Graduate learning outcomes in science: variation in perceptions of single- and dual-degree students

Dvorakova, Lucie S. and Matthews, Kelly (2016) Graduate learning outcomes in science: variation in perceptions of single- and dual-degree students. Assessment and Evaluation in Higher Education, 1-14. doi:10.1080/02602938.2016.1208804


Author Dvorakova, Lucie S.
Matthews, Kelly
Title Graduate learning outcomes in science: variation in perceptions of single- and dual-degree students
Journal name Assessment and Evaluation in Higher Education   Check publisher's open access policy
ISSN 0260-2938
1469-297X
Publication date 2016-07-14
Year available 2016
Sub-type Article (original research)
DOI 10.1080/02602938.2016.1208804
Open Access Status Not Open Access
Start page 1
End page 14
Total pages 14
Place of publication Abingdon, Oxon, United Kingdom
Publisher Routledge
Collection year 2017
Language eng
Formatted abstract
The development of transferrable skillsets, articulated in statements of graduate learning outcomes, is emphasised in undergraduate science degree programmes. Science students enrolled in dual (double) degrees comprise a significant minority of Australian science undergraduates. Research comparing perceptions of single and dual degree students on their science learning outcomes has rarely been explored. The Science Students Skills Inventory was used to compare the perceptions of single (n = 640) and dual (n = 266) degree undergraduate science students. The instrument explored science graduate learning outcomes across six indicators: importance; the extent to which outcomes were included; the extent to which they were assessed; improvement; confidence; and likely future use. Analysis of findings, employing the planned–enacted–experienced curricula framework, offers insight into potential avenues towards coherence of the experienced curriculum by arguing the need for shared perceptions of graduate learning outcomes for single and dual degree science students. The key contribution of this study is a shift towards progressive curriculum development that draws on both single and dual degree student perspectives to achieve graduate learning outcomes. Recommendations include: whole-of-programmes curricular pathways premised on progressive development of learning outcomes that are inclusive of dual degree students, explicit interdisciplinary learning opportunities, and adoption of dual/single status as a demographic variable reported in future research.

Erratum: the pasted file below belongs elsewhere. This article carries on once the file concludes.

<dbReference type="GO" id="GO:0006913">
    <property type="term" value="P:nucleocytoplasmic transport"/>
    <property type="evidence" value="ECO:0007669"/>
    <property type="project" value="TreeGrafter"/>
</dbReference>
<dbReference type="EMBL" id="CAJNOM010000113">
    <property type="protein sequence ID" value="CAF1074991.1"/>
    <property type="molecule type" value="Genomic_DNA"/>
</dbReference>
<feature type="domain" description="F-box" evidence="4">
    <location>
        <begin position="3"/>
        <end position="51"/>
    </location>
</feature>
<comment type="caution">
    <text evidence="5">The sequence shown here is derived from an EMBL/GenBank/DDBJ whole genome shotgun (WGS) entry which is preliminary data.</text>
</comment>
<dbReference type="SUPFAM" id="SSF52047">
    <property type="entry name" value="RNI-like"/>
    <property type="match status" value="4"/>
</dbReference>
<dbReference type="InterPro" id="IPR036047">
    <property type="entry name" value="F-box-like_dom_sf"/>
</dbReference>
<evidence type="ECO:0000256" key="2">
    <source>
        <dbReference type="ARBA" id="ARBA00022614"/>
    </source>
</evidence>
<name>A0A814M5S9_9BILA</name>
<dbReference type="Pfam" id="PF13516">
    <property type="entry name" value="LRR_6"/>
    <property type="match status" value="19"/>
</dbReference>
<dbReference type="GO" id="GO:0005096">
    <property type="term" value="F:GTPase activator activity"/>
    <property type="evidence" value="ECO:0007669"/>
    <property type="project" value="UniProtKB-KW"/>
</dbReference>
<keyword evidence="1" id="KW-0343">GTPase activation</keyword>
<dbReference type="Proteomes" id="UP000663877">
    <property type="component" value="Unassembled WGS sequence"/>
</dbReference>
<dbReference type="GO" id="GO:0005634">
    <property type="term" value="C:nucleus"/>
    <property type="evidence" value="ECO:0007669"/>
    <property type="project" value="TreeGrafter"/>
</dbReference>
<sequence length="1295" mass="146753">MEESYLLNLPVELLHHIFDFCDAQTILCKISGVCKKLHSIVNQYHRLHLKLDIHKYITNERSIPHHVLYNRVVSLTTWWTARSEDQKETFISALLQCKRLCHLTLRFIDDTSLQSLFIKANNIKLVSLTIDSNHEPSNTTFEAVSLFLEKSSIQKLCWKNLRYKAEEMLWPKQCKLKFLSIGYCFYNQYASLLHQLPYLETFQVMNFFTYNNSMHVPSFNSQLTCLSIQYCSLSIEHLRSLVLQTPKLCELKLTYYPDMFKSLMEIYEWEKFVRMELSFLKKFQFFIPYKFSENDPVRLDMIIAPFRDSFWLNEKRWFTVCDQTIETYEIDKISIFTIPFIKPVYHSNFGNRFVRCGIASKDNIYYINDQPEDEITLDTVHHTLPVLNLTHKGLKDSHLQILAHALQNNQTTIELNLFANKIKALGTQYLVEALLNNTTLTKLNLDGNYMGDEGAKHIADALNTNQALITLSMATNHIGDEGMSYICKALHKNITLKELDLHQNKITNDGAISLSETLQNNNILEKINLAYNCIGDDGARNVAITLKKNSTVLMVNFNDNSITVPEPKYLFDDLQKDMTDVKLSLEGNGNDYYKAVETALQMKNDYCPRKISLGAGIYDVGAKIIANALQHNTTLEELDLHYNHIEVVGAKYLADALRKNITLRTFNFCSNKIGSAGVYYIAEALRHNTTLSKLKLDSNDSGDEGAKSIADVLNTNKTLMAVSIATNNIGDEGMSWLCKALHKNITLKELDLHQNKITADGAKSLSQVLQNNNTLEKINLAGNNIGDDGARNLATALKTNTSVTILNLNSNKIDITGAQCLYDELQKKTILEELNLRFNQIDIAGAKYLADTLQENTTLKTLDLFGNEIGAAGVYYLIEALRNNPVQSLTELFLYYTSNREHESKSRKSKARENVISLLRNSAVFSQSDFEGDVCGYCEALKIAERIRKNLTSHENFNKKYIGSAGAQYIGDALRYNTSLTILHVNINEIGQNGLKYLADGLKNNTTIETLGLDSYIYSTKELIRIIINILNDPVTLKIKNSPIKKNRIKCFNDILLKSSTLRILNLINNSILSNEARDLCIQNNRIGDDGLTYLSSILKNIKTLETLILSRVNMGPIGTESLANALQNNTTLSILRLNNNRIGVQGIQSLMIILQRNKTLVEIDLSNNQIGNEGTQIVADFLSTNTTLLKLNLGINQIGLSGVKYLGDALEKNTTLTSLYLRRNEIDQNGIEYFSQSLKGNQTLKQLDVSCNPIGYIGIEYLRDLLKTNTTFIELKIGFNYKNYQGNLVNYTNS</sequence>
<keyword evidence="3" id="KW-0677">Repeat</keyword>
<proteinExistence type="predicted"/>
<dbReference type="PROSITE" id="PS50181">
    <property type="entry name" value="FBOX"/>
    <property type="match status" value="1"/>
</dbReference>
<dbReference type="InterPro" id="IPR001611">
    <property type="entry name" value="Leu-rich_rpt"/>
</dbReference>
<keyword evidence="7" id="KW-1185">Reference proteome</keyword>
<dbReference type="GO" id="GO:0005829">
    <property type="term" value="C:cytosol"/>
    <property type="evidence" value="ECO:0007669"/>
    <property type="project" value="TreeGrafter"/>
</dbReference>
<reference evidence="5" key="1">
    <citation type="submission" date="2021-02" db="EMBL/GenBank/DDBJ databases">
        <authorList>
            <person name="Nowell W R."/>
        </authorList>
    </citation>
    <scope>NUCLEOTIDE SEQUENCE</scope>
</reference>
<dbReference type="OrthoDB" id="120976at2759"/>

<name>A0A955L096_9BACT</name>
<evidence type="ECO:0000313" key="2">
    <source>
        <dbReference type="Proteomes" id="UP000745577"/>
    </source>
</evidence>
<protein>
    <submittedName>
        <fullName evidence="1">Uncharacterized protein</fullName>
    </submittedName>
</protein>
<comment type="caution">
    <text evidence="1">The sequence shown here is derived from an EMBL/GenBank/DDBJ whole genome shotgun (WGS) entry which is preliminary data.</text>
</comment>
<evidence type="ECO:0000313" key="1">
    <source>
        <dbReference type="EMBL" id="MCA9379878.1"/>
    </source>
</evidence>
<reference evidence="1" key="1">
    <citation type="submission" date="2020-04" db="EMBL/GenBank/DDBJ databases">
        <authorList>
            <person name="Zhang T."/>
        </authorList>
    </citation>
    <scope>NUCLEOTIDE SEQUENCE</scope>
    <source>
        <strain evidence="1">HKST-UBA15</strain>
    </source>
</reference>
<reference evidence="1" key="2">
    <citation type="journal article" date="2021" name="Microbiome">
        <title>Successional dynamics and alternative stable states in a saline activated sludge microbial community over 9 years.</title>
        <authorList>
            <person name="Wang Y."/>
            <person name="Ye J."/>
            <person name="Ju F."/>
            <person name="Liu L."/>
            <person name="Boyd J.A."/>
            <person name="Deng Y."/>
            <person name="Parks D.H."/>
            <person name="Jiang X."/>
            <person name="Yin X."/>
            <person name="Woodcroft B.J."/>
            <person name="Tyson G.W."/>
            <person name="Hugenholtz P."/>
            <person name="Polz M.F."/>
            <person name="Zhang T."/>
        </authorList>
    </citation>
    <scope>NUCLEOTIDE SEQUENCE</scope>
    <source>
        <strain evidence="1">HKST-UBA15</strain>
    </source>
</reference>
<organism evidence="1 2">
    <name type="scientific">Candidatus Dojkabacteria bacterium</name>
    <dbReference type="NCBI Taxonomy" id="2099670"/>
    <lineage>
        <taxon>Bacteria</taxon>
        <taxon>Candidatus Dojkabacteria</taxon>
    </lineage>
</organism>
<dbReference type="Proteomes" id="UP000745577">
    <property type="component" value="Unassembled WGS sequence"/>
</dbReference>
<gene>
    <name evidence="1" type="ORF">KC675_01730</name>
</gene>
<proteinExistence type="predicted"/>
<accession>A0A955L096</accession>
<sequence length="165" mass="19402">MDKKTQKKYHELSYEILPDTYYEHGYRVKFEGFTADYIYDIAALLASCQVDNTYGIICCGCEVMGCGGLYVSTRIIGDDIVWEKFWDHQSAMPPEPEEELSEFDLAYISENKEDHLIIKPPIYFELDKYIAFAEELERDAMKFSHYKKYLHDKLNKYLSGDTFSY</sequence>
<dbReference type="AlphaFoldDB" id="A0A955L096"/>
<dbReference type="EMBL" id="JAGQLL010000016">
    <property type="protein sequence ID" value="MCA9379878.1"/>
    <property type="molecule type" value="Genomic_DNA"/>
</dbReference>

Keyword Dual degrees
Curriculum development
Graduate learning outcomes
Student perspectives
Q-Index Code C1
Q-Index Status Provisional Code
Institutional Status UQ

 
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Created: Mon, 18 Jul 2016, 09:29:26 EST by Kelly Matthews on behalf of Institute for Teaching and Learning Innovation